Well done, team. Great effort. You did everything a nation expects its wines to do at such times. You stepped up to the plate, went perfectly with the food on it, and displayed distinctive regional and varietal qualities to distract attention from the burnt bits.

You did good. Most of you.

I know it was a challenge. When I announced that special friends from France were making their first ever visit here, I saw your corks shifting uneasily. And when I mentioned that after 20 years of grand cru generosity at their place, I was hoping to delight them with the best Australia has to offer, I saw some of you thinking, ‘We’re screwed’. And I knew you didn’t just mean your closures.

But when Anne and Jean Pierre arrived, and we’d sorted out which of them wanted to pet a kangaroo and which of them wanted to confit one, you didn’t hold back. Most of you.

Great teamwork, Yarra Yering No.1 Dry Reds. When I saw you, 2008, giving everything you’d got, even though you knew the 2006 would always be better, a tear came to my eye. And not just because I’d paid the same amount for both of you.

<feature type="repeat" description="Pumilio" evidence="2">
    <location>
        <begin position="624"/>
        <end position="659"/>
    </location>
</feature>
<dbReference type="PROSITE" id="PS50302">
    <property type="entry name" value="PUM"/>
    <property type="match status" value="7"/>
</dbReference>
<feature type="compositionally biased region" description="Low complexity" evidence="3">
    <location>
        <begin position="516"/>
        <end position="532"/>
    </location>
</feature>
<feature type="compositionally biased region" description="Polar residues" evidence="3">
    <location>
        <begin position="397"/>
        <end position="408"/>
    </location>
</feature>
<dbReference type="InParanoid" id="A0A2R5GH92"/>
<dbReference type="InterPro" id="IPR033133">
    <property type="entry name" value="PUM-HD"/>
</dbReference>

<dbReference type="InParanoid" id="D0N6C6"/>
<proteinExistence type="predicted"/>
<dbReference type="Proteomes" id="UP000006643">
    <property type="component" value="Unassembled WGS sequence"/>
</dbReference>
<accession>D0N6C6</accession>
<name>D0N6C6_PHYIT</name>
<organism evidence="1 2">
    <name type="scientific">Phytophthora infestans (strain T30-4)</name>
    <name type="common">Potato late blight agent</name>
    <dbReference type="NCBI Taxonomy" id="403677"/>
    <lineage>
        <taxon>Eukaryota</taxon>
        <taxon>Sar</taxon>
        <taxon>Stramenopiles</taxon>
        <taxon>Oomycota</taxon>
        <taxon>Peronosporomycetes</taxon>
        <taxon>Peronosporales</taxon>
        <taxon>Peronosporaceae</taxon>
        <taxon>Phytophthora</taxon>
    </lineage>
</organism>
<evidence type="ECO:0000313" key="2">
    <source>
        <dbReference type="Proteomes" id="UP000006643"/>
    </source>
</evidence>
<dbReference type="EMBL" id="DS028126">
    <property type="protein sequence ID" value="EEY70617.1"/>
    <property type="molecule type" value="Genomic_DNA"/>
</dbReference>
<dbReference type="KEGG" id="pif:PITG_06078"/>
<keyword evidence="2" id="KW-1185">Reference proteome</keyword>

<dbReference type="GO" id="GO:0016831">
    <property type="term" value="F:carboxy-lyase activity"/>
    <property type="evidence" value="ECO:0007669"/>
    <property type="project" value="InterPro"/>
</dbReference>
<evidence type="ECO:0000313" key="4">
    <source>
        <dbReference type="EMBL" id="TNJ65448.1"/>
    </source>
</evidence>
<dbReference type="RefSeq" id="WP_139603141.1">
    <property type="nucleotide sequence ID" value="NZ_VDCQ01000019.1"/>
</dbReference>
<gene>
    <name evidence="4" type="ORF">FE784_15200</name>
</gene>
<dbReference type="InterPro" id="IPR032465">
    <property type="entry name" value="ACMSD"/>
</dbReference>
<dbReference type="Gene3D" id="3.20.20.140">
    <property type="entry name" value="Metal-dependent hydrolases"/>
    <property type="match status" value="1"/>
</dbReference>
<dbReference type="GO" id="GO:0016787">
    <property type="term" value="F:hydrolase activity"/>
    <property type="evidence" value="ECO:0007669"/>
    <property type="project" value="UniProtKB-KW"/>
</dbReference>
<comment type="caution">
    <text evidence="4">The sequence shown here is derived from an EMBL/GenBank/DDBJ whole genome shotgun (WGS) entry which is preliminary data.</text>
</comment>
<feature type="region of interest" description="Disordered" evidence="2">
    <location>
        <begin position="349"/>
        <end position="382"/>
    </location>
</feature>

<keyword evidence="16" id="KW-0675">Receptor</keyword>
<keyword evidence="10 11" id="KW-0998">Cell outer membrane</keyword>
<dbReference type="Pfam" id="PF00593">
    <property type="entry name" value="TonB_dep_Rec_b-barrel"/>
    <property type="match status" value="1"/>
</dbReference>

Hats off to your game plan, SWIFT sparkling and Cape Mentelle Semillon and Sorrenberg Gamay. Be yummy. Brilliant.

Savaterre Chardonnay ’03 and ’08, and Bindi Pinot Noir ’96, you played a blinder. As did the Sydney couple from whose cellar you emerged. The generosity of some people is matched only by their modesty, so all I’ll say is that they share a terrace house, a tortoiseshell cat and a wine magazine.

Good on you, Bass Phillip. See? All those panic attacks and sleepless nights, and it was fine. Les Français did want to drink you. In fact they wanted to take you home for a menage a trois.

Not so, sadly, some other team members. I just don’t get it, Ravensworth Pinot Gris. Incredible talent, amazing footwork the way you weave around three different regions for your fruit, inventiveness to spare in the fermentation department (oak, concrete and ceramic), but on the day, when you ran out onto the palate, it just didn’t happen, did it?

And Shadowfax Pinot Noir. I asked only one thing of you in training. Be yourself. You’re a Macedon Ranges pinot. Smell like one. Taste like one. Don’t be intimidated. Don’t lose your bottle. Which on reflection probably wasn’t the best choice of words.

Perhaps it was me. Perhaps the stress of 12 days of hospitality payback was more than my nervous system and palate could handle. Though I did notice the guests wincing slightly sometimes, and not just when I mixed up the kangaroo preferences.

But they left happy and I was happy, too, as I waved au revoir. Thanks to you, team, we now know we can boost tourism even if we do decide to take the ‘au’ back out of philausophy and put it where it belongs. In faux.